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Brooklyn Museum

The Brooklyn Museum is an art museum located in the New York City borough of Brooklyn.

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Brooklyn Navy Yard

The Brooklyn Navy Yard was a shipyard located in Brooklyn, New York, east of the Battery on the East River in Wallabout Basin, a semicircular bend of the river across from Corlears Hook in Manhattan.

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Brooklyn Nets

The Brooklyn Nets are an American professional basketball team based in the borough of Brooklyn, in New York City.

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Brooklyn Philharmonic

There have been several organizations referred to as the "Brooklyn Philharmonic." The most recent one was the now-defunct Brooklyn Philharmonic Symphony Orchestra, an American orchestra based in the borough of Brooklyn, in New York City in existence from the 1950s until 2012.

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Brooklyn Public Library

The Brooklyn Public Library (BPL) is the public library system of the borough of Brooklyn, in New York City.

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Brooklyn Technical High School

Brooklyn Technical High School, commonly referred to as Brooklyn Tech, and administratively designated as High School 430, is a New York City public high school that specializes in science, technology, engineering, and mathematics.

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Brooklyn Visual Heritage

Brooklyn Visual Heritage is an online digital history website resource produced by Project CHART, presenting historical 19th and 20th century photographs of Brooklyn, New York City, United States, held by several cultural institutions.

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Brooklyn–Battery Tunnel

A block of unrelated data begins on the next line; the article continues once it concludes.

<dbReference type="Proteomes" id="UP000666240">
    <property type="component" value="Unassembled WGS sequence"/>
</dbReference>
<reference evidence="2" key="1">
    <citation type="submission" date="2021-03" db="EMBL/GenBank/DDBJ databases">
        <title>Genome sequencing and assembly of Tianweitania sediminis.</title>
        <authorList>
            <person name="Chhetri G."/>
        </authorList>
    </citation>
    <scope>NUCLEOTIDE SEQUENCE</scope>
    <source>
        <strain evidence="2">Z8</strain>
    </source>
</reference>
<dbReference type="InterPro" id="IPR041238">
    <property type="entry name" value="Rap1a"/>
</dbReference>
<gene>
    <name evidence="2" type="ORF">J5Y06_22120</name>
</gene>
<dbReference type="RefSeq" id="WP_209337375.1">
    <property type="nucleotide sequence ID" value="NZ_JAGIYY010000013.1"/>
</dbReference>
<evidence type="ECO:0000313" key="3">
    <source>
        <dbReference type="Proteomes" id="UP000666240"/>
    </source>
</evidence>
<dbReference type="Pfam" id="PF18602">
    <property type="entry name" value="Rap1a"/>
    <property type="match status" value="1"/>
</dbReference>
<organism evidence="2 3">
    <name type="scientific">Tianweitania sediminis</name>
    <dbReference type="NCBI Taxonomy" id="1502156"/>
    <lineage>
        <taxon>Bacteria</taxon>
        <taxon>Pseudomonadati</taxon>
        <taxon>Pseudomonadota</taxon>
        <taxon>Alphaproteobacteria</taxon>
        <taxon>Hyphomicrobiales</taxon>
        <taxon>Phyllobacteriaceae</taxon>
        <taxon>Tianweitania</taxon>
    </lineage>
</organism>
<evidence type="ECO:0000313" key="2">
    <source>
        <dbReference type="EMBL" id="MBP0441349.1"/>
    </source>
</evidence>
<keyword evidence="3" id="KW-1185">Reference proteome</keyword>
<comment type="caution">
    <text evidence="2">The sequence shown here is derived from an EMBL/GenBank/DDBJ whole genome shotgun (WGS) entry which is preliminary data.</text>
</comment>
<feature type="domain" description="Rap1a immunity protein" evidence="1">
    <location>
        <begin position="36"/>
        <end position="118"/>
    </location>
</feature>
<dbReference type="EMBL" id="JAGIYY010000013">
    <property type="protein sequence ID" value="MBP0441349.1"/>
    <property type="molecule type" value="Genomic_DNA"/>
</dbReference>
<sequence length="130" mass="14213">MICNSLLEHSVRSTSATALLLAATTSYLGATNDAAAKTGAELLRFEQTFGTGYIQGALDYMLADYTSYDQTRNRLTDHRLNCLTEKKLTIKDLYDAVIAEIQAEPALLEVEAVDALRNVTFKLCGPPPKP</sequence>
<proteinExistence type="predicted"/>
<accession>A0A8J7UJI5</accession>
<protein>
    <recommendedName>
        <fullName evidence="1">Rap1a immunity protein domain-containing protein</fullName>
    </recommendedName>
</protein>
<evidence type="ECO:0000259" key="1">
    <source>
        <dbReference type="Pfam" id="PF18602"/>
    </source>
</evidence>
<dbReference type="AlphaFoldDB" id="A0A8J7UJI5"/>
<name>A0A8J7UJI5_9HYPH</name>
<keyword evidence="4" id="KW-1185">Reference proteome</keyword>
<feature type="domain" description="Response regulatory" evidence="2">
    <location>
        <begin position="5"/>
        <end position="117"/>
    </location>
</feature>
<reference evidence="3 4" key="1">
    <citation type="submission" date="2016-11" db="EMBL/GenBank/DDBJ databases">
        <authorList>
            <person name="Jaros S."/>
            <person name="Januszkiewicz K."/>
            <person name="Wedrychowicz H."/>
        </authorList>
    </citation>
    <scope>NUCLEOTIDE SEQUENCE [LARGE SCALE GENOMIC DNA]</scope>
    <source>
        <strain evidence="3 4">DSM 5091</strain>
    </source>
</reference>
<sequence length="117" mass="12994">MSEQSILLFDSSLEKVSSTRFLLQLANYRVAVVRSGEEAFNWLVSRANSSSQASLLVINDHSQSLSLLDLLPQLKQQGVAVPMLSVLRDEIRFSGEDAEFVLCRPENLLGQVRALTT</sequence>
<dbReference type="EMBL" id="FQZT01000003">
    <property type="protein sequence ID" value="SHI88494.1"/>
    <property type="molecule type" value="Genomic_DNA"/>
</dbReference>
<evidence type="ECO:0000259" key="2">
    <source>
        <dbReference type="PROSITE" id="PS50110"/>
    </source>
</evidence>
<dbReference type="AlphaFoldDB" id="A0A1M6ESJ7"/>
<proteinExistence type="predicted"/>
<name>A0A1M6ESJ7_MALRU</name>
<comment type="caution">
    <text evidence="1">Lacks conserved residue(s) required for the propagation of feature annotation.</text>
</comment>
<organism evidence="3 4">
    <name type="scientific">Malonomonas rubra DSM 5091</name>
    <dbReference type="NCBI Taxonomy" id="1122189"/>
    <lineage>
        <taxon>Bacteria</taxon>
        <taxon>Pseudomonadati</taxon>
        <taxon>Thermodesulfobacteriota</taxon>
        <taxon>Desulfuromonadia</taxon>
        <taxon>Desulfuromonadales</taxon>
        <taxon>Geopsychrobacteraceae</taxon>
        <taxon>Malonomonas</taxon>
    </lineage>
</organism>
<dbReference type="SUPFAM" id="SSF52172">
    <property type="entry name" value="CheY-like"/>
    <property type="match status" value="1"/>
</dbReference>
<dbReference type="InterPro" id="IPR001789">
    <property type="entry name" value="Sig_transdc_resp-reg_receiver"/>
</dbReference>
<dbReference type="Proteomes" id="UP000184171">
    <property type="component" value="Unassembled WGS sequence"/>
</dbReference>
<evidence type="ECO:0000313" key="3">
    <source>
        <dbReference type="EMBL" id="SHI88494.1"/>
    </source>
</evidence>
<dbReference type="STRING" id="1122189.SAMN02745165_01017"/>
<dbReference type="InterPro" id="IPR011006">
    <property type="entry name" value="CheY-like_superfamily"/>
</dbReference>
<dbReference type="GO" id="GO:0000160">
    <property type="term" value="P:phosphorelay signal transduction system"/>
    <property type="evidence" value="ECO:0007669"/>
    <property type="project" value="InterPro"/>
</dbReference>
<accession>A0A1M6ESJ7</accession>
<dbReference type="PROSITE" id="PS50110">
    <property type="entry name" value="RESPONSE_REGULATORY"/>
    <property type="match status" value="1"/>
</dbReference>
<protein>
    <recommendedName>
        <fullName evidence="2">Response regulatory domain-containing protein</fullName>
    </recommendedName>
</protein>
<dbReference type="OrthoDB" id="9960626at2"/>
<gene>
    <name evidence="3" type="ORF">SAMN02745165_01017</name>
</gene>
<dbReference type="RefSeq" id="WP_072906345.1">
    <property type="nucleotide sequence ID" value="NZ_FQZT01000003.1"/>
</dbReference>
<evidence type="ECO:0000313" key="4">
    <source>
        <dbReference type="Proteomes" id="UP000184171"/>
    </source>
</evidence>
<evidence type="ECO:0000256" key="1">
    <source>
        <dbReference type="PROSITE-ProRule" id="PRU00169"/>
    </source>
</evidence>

The Brooklyn–Battery Tunnel, officially known as the Hugh L. Carey Tunnel, is a toll tunnel in New York City that connects Red Hook in Brooklyn with Battery Park in Manhattan.

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Brooklyn–Queens Connector

The Brooklyn–Queens Connector, abbreviated the BQX, is a proposed streetcar line in New York City.

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Brookville, New York

The Village of Brookville is a village located within the town of Oyster Bay in Nassau County, New York.

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Brownsville, Brooklyn

Brownsville is a residential neighborhood located in eastern Brooklyn in New York City.

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Bushwick, Brooklyn

Bushwick is a working-class neighborhood in the northern part of the New York City borough of Brooklyn.

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Cabinet Magazine

Cabinet Magazine is a quarterly, Brooklyn, New York-based, non-profit art & culture magazine established in 2000.

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Calvert Vaux

Calvert Vaux (December 20, 1824 – November 19, 1895) was a British-American architect and landscape designer.

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Canarsie, Brooklyn

Canarsie is a working- and middle-class residential and commercial neighborhood in the southeastern portion of the borough of Brooklyn, in New York City, United States.

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Car

A car (or automobile) is a wheeled motor vehicle used for transportation.

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Caribbean

The Caribbean is a region that consists of the Caribbean Sea, its islands (some surrounded by the Caribbean Sea and some bordering both the Caribbean Sea and the North Atlantic Ocean) and the surrounding coasts.

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Carroll Gardens, Brooklyn

Carroll Gardens is a neighborhood in the New York City borough of Brooklyn.

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Central America

Central America (América Central, Centroamérica) is the southernmost, isthmian portion of the North American continent, which connects with the South American continent on the southeast.

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Central Park

Central Park is an urban park in Manhattan, New York City.

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Chabad

Chabad, also known as Lubavitch, Habad and Chabad-Lubavitch, is an Orthodox Jewish, Hasidic movement.

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Changeup

A changeup is a type of pitch in baseball and fastpitch softball.

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Charles II of England

Charles II (29 May 1630 – 6 February 1685) was king of England, Scotland and Ireland.

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Chasseur